Ask most students on campus why they came to college and the knee-jerk response is get a job that pays well that (ideally) we don’t hate. There are other expectations, too: meeting new friends, exploring your identity and seeking new experiences. But,at the end of the day it seems impossible to separate what you study and finding your future path.
Has this school-career relationship always been indivisible? What’s the societal purpose of higher and public education in the United States—and what does this reveal about American culture?
These are the questions that haunted me for the last six months as I burned through historical, political, economic, sociological and poetic texts on the development of formal schooling in our country.
The oversimplified rundown is this:
In our colonial days, the first American colleges were established primarily to serve the sons of well-off, white families. Not surprising, right? White men got college first, but what is striking is that higher education originally had nothing to do with job prospects.
Instead, it was a place for boys to become well-read, free-thinking young men groomed for civic leadership.
After graduating—or not, no biggie at this point—the men moved on to professional training by holding apprenticeships under doctors, lawyers or religious leaders. Educational reformers like University of Nashville President Philip Lindsley would try to break this mold by advocating for overtly “practical” courses, but the simple format of studying dead languages and philosophy held up through the Civil War.
Obviously, times have changed: now, being in a major without a linear path to employment yields half-hearted parental grins littered with confusion and fear, and not to mention political scorn across the ideological spectrum—everywhere from KY Governor Matt Bevin to former U.S President Barack Obama.
The contempt for English and Anthropology even shows up in our architecture. Take a glance at Landrum compared to the BAC and Griffin Hall.
The “education as job training” paradigm began to develop with the passage of the Morrill Land Grant Act of 1862, which appropriated land to state legislatures under the condition that proceeds from selling said land were used to build colleges that included agricultural and mechanical studies. The bill’s sponsor, Justin Morrill, stressed the urgency of adjusting school to meet the needs of our industrializing economy.
Because you don’t get federal funds when you secede from the union, Congress passed a second Morrill Land Grant Act in 1890 for the South with an additional provision that administrators prove race played no factor in the admissions process, or that they offered “separate but equal” campuses.
The A&M programs gained some support, but what colleges really needed to boost admissions was a public education system that readied the masses for advanced studies.
Although our current K-12 system is still a work in progress (at best), every state offered public schooling by the turn of the 20th century. Paired with the closing of the frontier, the new “party culture” on campus and the rise of football, colleges were for the first time considered “cool” in the public eye.
Magazines, memoirs and even board games depicted collegiate life as this now-familiar wild ride, where classes are merely obstacles on the journey. However, even with their new reputation, admissions rates remained extremely low. Then came World War I.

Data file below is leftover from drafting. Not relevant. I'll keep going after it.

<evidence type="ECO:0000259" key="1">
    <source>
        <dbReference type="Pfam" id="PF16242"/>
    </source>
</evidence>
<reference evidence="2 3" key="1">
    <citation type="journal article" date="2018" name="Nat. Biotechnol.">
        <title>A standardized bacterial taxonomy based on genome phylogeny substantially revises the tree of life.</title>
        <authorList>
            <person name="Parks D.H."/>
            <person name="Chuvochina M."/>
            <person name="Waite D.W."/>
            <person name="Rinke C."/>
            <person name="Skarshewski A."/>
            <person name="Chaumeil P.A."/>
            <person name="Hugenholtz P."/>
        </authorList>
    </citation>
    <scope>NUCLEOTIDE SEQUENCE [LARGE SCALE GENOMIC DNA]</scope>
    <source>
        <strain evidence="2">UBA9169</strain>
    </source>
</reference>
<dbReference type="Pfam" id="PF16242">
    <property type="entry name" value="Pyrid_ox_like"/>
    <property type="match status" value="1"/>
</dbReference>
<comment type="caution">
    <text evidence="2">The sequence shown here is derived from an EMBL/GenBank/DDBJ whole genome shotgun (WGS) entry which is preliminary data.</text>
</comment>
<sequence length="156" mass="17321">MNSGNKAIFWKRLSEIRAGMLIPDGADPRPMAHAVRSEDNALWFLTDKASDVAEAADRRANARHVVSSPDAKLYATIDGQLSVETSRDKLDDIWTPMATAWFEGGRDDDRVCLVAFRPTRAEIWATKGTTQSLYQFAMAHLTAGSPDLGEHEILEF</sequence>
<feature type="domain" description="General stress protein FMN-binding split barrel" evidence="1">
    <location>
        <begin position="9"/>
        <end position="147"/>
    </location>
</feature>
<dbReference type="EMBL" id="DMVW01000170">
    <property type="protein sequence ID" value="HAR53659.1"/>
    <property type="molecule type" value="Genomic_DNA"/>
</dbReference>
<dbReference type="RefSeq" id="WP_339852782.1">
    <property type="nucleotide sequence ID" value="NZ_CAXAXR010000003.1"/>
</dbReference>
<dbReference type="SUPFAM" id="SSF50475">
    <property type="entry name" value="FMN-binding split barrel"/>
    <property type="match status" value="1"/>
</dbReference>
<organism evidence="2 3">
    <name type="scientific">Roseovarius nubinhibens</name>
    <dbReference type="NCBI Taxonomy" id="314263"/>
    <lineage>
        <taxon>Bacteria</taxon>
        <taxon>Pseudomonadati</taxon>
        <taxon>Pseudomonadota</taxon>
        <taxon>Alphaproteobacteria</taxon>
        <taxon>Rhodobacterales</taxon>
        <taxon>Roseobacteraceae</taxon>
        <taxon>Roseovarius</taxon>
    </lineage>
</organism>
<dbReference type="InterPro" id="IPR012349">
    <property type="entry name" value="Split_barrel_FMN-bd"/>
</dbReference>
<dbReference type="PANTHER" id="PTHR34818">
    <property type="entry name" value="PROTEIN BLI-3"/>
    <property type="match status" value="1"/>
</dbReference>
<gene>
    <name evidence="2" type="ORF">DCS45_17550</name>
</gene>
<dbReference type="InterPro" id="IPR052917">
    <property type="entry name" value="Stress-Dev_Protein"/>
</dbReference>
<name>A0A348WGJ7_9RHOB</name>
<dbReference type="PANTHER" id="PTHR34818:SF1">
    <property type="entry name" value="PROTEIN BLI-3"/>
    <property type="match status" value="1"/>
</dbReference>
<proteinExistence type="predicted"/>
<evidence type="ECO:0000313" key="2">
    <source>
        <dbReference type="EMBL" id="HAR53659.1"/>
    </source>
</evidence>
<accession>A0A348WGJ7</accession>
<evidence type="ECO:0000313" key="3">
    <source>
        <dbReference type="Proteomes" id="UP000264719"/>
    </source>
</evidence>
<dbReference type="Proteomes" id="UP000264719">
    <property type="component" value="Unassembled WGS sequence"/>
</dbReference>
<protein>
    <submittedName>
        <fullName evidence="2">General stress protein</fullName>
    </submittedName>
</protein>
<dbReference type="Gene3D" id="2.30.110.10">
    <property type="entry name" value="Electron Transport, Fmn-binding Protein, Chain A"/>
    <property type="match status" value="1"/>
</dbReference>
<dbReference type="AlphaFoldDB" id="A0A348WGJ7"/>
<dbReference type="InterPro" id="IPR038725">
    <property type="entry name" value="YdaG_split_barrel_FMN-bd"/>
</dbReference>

By using campuses as military training sites and calling on professors to guide war strategy, the war turned out to be great PR for higher education.
Enrollment jumped dramatically, further straining the already-ailing professor-student relationship. This period between the wars is the first time honors colleges and admission caps emerged as hiccups of resistance to academic hedonism, but these small forces could not trump the enrollment explosion that followed World War II.
Congress sent two million veterans to school via the GI Bill and the government became the unofficial research contractor of the nation, investing billions in military advancements.
But as the university attempted to juggle fire, it lost steam. Enrollment dropped for the first time since WWII in 1975. Administrative panic manifested in pre-professional majors, career service programs and extravagant gymnasium and dorm renovations. Schools started reaching for nontraditional students by setting up satellite campuses, which is how NKU got its start:as an extension of the University of Kentucky.
Colleges essentially started running like businesses; in effect, students were treated as customers and campuses like shopping malls. Why else do you think we have a 40-person hot tub when we can’t provide our professors job security and decent salaries?
Let me be clear: this school-as-business issue is not unique to NKU, or even higher education. Public education bleeds all the same.
We must consider who wins and who loses in this setup? Who profits when public schools are overcrowded classrooms of standardized material and state colleges pride themselves on graduating laborers into the workforce?
There’s no doubt universities end up being more than job prep, just as school teachers go miles above and beyond monotonously piling testing strategies into students’ brains But, imagine the outcomes if the learning outcomes were personal development, healing and critical discussions rather than just an occasional byproduct.
Would young people’s skyrocketing rates of anxiety and depression prevail? Would young white guys continue to shoot their peers on a semi-regular basis?
Sociologically speaking, education serves as a primary vehicle of socialization, but be wary and wise of what type of person the culture and curriculum rewards you for becoming—and maybe dare to ask again why did I do college?